In places with cooler summers, or during late summer, the fifth season according to TCM, diet is about prioritizing self-nourishment so it can be utilized as energy. Late summer is the time to choose smart sugars that won’t clog up the spleen pathway, including apples, carrots, dates, figs, grapes, peaches, pears, sweet potatoes and squash. These smart sugars also regulate the body’s blood sugar, which decreases the strain on the pancreas.

For those whose summer climate is hot, here is a recipe for a cooling, detoxifying water you can drink all summer long to keep yourself in balance.

Cooling detox water:

  • 1 lemon
  • 1 lime
  • ½ cucumber
  • 16oz. Water
  • Bunch of fresh mint

Slice the lemon, lime and cucumber and add to the water. Stir in the mint. Let it sit in the fridge overnight and enjoy chilled.

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Apr 012019

Traditional Chinese medicine says aligning your diet with the seasons is one of the best ways to stay healthy. Mother Nature provides exactly what we need to be healthy. Paying attention to the fruits, vegetables and herbs that grow during different seasons in the region where you live is a great way to incorporate the philosophies of traditional Chinese medicine into your own life and access greater healing.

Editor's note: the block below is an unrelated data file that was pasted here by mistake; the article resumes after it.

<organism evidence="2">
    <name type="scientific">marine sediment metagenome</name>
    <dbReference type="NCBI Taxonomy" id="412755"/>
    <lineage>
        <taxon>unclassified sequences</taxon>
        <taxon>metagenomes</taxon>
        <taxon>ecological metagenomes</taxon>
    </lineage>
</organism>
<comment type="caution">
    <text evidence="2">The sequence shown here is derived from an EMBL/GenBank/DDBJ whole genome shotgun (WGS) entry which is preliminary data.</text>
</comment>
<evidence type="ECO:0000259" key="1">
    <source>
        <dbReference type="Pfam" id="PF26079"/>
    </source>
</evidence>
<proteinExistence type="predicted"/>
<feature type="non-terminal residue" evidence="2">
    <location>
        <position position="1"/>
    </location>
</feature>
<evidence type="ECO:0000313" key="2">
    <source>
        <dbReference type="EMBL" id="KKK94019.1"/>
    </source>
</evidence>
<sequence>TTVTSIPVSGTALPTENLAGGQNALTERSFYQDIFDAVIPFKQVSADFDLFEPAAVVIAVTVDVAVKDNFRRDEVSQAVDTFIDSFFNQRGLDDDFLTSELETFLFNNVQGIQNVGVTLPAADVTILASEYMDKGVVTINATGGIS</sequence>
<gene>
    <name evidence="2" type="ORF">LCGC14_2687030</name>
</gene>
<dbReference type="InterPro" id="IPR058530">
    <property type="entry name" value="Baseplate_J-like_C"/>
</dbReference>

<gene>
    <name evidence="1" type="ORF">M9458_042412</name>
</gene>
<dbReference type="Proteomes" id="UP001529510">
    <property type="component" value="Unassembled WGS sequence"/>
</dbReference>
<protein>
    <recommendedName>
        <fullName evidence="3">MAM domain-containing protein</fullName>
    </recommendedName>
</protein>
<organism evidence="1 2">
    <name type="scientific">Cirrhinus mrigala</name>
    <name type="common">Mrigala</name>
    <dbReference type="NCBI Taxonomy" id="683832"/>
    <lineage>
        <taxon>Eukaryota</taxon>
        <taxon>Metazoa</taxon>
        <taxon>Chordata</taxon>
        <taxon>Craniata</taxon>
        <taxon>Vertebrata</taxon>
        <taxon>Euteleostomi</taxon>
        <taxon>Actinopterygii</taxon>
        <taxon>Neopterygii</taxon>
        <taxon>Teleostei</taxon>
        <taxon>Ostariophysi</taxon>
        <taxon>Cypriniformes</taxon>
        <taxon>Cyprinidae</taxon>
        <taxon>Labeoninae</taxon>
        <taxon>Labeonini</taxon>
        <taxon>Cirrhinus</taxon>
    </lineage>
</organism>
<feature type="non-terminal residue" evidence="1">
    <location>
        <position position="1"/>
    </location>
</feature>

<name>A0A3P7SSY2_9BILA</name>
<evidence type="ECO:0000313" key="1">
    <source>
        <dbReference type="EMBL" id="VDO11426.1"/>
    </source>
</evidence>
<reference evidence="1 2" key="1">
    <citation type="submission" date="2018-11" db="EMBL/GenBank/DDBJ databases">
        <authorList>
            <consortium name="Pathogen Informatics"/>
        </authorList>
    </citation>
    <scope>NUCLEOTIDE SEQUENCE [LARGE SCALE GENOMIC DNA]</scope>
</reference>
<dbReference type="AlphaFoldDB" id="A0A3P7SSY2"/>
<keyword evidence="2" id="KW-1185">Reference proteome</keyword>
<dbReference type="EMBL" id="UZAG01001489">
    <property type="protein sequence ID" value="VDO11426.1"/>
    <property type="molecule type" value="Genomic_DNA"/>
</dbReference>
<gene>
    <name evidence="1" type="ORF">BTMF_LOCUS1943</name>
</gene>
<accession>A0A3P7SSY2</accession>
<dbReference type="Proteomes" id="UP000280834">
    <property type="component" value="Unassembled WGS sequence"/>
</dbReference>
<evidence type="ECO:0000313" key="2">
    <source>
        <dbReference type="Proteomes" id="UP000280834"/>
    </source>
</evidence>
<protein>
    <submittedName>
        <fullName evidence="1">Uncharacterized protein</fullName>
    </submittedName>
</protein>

In the spring, TCM suggests eating cooling foods to balance out the effect of warmer temperatures outside.

TCM also suggests taking the time to be mindful about the environment and energy around you when you eat. If you are stressed out or rushing when you eat, that will affect how your body is able to process the nutrients you’re consuming. Breathe deeply, chew well and take the time to digest your food.

For more spring in your step, here are four specific foods that can support your health and wellbeing this spring.

Lemon: In traditional Chinese medicine, the organ associated with spring is the liver and the flavor associated with the liver is sour. Sour foods, like lemons, help flush toxins from the liver. Adding fresh lemon to a cup of warm water each morning is a great, simple, practice that will do wonders for your liver.